France will be waking up today to its first Socialist President for 17 years – and bracing for radical change. There are all kinds of reasons why one might fear a François Hollande presidency, especially if you are a prosperous French person.
The 57-year-old Socialist has openly admitted that he "does not like the rich" and declared that "my real enemy is the world of finance". This means taxing the wealthy by up to 75 per cent, curtailing the activities of Paris as a centre for financial dealing, and ploughing millions into creating more civil service jobs.
Add an explicit threat to renegotiate the euro pact to replace austerity with "growth-creating" spending, and you have one of the most vehemently left-wing programmes in recent history.
German Chancellor Angela Merkel – the woman at the centre of the Franco-German economic powerhouse which has dominated Europe – was at one stage even threatening to campaign for her conservative ally, Nicolas Sarkozy, against Mr Hollande.
Caution is justified, though one thing Mr Hollande will not repeat is the disastrous tax-and-spend policies introduced by France's last Socialist President, François Mitterrand, in 1981. He was soon forced into a humiliating U-turn, and into sharing power with the right as the Communists quit his cabinet in protest.
In contrast, Mr Hollande will focus on solving the euro crisis and reversing a Gallic economic decline widely blamed on a failed capitalist system, and particularly a rotten banking sector.
Just as pertinently, he will seek to heal divides caused by five years of the most unpopular head of state in post-war history.
Mr Sarkozy continually stigmatised perceived undesirables, from France's six-million-strong Muslim community to Roma Travellers, whom his administration regularly deported.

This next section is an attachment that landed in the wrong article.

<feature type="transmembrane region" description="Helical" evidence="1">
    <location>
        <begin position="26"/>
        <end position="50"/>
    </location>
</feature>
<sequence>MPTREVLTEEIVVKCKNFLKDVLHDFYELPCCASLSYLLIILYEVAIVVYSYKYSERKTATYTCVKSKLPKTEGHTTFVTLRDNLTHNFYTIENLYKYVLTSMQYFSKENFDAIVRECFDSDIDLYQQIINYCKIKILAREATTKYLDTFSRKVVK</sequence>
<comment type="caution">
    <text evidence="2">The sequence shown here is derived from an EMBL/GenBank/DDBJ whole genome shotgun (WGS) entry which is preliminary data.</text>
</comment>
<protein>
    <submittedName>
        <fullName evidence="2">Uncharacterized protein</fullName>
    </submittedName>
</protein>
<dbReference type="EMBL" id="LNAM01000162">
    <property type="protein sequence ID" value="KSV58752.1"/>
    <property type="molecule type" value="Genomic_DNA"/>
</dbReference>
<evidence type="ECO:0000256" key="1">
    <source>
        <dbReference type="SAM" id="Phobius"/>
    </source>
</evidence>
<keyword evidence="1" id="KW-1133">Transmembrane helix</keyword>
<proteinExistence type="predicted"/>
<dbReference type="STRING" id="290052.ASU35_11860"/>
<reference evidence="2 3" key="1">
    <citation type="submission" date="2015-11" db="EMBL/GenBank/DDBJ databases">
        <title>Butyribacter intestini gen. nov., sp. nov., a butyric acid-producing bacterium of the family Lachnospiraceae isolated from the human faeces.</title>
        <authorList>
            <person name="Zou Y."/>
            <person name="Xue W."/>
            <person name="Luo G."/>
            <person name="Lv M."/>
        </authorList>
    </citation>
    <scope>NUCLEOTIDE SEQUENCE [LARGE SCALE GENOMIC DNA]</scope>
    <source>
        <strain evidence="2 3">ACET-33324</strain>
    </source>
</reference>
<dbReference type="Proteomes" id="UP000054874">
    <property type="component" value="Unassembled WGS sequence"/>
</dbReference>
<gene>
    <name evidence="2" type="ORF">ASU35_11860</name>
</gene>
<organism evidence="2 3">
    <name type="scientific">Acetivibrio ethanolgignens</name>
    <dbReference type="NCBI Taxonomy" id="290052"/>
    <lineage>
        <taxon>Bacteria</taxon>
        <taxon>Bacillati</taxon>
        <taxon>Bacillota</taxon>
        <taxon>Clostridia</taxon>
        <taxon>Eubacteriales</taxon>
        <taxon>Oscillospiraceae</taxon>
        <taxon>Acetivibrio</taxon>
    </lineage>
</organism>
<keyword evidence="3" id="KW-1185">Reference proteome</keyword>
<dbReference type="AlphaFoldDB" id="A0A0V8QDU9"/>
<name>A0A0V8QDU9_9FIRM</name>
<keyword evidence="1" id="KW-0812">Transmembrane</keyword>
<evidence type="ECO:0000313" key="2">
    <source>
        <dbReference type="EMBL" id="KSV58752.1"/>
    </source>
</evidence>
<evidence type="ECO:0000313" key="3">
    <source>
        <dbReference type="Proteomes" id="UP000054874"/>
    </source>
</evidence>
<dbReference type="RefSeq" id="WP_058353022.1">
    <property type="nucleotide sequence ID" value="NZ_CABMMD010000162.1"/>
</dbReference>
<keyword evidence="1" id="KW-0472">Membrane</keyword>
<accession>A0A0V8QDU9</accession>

The diminutive conservative has claimed Mr Hollande is an incompetent "liar" who will "bankrupt France", but the caricature of an untrustworthy leftist is wide of the mark.
Mr Hollande is an Enarque – a product of ENA (L'École Nationale d'Administration) France's elite "rulers' academy".
He came seventh in his year, above former conservative Prime Minister Dominique de Villepin, and is by no means the grey, provincial local government apparatchik his detractors claim.
Mr Hollande styles himself as a "social democrat" and not as any kind of revolutionary.
"I want to initiate a change in society in the long term," is how he put it earlier this month, as he outlined a programme which was far more pragmatic than ideological.
Mr Hollande's commitment to equality is evident in his promise to introduce parity between men and women in his cabinet, and create a ministry of women's rights. Efforts will also be made to promote equal pay between the sexes. He will bring under-represented minorities into government, and work to make the Republic more egalitarian.
Managing France is a near-impossible task at the best of times, and the current warnings of economic chaos and social disorder are no worse than those levelled at Mr Sarkozy five years ago.
François Hollande is going to have an extremely rough time, but he should not be written off as easily as some would like.
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